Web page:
Another matter that is very relevant to tuning are the circular unequal temperaments that would be in use J.S. Bach's time: as shown in the Unequal Temperaments book (http://temper.braybaroque.ie), Ch.11, 15 and 16, there is evidence that string players would tune their open strings by strict unison to the keyboard. The fingering would mostly follow unisons with the keyboard (albeit with occasional divergences to try and improve impure intervals, especially major thirds and related). This "unequal fingering" does not follow "straight positions", and different open-string tunings may make things much easier, or else: tunings that proceed with identical intervals
(all fourths or all fifths) are best, those with fourths and a major third in the middle are good, and those following major or minor chords are worst.

William Rowland (Ludwig) wrote (April 13, 2011):
[To Kim Patrick Clow] The tunings of the Viola d'amore are the standard one and the sympathetic strings are tune to get into motion sympathetically when certain notes are played. This is usually notes than form a D major chord. Notes which are not sympathetic present a problem for this instrument. Modern writers for this instrument (yes music is still being written for it!) often have two sections of d'amores ---one tuned the standard way and another one whole step above. This way we avoid the usual sympathetic sounding disadvantages. Stable tunings was one of the problems that caused this instrument to drop by the wayside for awhile until new intrest was taken up about it.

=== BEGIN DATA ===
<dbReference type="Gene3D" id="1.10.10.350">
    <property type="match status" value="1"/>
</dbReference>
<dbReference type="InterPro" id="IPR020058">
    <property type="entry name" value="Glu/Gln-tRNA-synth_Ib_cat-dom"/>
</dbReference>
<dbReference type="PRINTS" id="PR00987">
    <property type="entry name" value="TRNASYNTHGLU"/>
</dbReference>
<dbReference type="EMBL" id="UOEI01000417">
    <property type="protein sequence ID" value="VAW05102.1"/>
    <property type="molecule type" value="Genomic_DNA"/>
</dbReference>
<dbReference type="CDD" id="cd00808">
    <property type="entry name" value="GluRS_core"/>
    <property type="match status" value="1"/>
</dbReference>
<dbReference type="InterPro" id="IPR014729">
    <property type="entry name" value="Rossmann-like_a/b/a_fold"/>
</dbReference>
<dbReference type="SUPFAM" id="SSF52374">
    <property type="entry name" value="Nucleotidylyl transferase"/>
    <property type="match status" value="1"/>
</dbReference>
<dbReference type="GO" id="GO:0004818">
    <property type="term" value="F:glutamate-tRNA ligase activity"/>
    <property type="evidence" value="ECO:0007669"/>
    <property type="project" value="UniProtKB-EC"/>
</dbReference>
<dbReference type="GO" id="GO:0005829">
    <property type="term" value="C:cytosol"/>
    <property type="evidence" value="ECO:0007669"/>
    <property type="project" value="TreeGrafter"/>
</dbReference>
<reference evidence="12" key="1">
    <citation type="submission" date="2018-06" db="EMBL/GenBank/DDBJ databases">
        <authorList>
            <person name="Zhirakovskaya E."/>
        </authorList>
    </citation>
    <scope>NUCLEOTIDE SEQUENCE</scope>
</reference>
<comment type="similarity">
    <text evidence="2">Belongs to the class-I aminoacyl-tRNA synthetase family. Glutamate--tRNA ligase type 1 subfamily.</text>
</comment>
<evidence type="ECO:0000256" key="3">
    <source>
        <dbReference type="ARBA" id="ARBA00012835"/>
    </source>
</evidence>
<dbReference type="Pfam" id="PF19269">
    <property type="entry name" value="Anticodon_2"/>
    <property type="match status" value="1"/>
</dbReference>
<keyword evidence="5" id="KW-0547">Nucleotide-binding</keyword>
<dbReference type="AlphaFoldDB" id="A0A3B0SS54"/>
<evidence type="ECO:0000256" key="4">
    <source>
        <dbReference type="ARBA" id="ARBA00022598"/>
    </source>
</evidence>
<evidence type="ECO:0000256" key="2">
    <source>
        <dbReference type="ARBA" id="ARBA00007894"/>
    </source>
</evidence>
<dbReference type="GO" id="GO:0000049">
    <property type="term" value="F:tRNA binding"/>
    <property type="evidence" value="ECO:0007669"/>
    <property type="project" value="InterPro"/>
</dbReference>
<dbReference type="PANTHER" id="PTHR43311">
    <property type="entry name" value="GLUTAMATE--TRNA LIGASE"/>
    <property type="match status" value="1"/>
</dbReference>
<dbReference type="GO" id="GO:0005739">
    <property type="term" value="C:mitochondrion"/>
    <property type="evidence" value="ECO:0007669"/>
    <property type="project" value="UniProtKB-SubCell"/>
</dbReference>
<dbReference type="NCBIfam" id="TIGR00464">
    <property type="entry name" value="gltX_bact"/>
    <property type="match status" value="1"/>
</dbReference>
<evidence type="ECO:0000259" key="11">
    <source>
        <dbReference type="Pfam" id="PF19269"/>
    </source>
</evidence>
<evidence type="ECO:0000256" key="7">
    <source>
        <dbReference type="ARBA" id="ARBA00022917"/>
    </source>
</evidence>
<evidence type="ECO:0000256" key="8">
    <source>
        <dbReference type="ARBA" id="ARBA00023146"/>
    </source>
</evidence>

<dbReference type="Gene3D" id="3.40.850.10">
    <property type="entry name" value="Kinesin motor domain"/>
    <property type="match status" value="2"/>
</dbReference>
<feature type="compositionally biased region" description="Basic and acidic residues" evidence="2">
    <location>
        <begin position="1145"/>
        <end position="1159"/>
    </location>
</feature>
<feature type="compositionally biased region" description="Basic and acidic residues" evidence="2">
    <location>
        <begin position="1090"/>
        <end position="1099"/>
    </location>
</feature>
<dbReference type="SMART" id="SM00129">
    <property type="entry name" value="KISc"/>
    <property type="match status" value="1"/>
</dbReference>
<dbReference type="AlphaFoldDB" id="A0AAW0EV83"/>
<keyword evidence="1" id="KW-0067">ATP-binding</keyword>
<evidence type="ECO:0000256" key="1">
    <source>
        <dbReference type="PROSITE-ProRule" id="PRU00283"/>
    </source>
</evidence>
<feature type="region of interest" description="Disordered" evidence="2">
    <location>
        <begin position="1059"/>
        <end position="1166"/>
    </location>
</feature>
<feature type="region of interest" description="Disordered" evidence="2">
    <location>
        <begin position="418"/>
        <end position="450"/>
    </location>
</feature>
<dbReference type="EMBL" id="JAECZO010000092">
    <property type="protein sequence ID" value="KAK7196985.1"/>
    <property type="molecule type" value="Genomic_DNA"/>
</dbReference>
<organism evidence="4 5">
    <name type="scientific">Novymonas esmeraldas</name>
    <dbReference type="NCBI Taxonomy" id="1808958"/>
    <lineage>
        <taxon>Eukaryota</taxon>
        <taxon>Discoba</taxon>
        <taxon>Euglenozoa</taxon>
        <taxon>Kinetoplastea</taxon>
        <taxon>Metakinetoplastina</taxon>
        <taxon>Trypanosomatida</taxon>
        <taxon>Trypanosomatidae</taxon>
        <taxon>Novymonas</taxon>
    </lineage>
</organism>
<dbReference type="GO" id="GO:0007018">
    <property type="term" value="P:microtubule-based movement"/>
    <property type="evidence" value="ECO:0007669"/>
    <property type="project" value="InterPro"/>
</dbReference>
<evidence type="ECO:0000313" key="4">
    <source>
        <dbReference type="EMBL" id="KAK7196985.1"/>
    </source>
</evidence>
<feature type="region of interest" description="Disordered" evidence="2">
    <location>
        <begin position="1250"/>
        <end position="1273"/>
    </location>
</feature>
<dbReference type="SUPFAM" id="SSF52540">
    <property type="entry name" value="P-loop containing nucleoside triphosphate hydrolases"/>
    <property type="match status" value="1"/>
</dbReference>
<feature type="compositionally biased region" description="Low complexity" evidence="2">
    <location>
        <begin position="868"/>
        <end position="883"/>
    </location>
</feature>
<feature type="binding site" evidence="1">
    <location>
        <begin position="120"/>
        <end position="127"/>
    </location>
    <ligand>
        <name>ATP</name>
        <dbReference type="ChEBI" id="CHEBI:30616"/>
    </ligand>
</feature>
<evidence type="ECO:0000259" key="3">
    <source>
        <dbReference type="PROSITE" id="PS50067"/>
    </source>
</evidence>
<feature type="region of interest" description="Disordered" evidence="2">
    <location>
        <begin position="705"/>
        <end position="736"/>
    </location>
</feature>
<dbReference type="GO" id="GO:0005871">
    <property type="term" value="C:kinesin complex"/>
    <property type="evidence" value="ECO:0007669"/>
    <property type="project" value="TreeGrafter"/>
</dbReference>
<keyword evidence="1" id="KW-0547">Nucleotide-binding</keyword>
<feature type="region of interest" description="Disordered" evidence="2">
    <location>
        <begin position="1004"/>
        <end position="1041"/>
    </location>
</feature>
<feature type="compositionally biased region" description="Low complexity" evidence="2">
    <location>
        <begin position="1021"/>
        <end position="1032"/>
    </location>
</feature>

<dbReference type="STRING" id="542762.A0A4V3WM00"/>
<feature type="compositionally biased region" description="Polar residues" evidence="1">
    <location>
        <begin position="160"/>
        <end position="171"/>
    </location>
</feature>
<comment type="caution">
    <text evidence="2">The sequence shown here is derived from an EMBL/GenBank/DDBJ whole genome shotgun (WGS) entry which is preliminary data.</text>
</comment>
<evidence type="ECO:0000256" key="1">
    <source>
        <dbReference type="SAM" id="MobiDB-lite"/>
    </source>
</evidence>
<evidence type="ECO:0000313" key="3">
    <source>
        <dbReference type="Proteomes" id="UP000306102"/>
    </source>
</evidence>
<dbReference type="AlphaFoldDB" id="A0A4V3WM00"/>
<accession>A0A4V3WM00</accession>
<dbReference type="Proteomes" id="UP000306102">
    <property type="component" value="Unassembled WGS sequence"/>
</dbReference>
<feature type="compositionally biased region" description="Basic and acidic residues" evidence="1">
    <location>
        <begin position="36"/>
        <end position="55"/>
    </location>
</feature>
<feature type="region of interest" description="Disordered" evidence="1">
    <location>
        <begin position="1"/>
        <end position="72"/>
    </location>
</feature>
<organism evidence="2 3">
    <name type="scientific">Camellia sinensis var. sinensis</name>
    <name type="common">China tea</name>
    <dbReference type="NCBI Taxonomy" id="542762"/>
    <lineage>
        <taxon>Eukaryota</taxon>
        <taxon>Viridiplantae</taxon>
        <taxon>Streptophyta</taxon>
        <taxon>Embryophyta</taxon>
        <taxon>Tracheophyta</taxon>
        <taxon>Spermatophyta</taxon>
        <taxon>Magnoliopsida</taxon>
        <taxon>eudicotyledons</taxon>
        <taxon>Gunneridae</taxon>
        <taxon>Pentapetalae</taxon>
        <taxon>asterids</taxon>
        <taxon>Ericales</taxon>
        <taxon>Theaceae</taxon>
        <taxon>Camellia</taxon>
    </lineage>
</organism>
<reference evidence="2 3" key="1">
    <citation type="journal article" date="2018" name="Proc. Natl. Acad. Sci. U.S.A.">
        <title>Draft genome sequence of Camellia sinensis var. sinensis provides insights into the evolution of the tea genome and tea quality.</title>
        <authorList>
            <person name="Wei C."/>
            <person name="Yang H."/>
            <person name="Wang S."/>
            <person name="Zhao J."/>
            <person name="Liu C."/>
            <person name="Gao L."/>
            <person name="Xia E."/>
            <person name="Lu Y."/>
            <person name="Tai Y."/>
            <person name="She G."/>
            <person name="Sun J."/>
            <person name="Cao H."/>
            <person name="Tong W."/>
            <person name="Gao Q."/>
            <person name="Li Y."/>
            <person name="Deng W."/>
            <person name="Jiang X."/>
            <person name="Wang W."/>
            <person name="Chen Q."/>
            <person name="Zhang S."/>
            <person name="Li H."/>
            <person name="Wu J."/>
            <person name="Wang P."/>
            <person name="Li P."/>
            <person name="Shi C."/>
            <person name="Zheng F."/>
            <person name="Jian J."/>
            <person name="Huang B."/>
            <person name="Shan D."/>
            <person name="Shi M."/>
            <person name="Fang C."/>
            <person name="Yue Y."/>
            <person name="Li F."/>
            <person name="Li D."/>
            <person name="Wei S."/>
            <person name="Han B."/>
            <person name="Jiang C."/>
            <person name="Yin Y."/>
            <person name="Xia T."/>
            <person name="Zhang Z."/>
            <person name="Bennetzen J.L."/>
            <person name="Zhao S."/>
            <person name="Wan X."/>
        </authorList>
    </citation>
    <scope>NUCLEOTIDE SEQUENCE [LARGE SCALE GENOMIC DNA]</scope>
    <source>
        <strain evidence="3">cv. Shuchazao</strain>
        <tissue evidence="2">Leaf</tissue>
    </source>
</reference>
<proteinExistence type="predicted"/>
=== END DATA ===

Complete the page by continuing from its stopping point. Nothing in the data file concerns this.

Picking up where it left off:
Neil Mason wrote (April 13, 2011):
Thanks to all who responded to me both on and off list about this.

The consensus seems to be that the D major tuning is standard, and would work in BWV 205, so that's what we'll use.

That's Plan A, at any rate.

Ed Myskowski wrote (April 13, 2011):
[To Neil Mason] The on-list responses made enjoyable and informative reading, as well.

Claudio Di Veroli wrote (April 13, 2011):
[To Neil Mason] as I wrote in my post of 10th April, some works of Bach work well with the D major tuning, but others (St.John”s Passion) surely require a completely different system. Also, all the sources I have found seem to agree that the D major tuning only came into use decades after Bach's death, and that in his life the vda tunings would be either viol-like (fourths and a third) or D MINOR tuning.

If you have found concrete evidence of D Major tuning to have been in use in Bach's time, I for one would like to know.

Ed Myskowski wrote (April 14, 2011):
[To Claudio Di Veroli] A few interesting questions, more or less analogous to the well-tempered versus equal-tempered keyboard tuning posts.

(1) What is the most practical solution for 21st C. performance?

(2) What sounds best to us?

(3) What might have sounded best to Bach and his contemporaries, and therefore

(4) What is authentic Bach, throughout his career, reflecting advancing (?) tastes and techniques.

William Rowland (Ludwig) wrote (April 14, 2011):
[To Ed Myskowski] The D major tuning is the only tuning I have been able to find in Orchestration books going back beyond Berlioz---where such treatises become rather rare if they exist at all.

When I write for this instrument I instruct that the tuning be the standard one with one section tuned a whole step above --that way we get the unique flavors of the Vda on all notes it plays--or nearly so.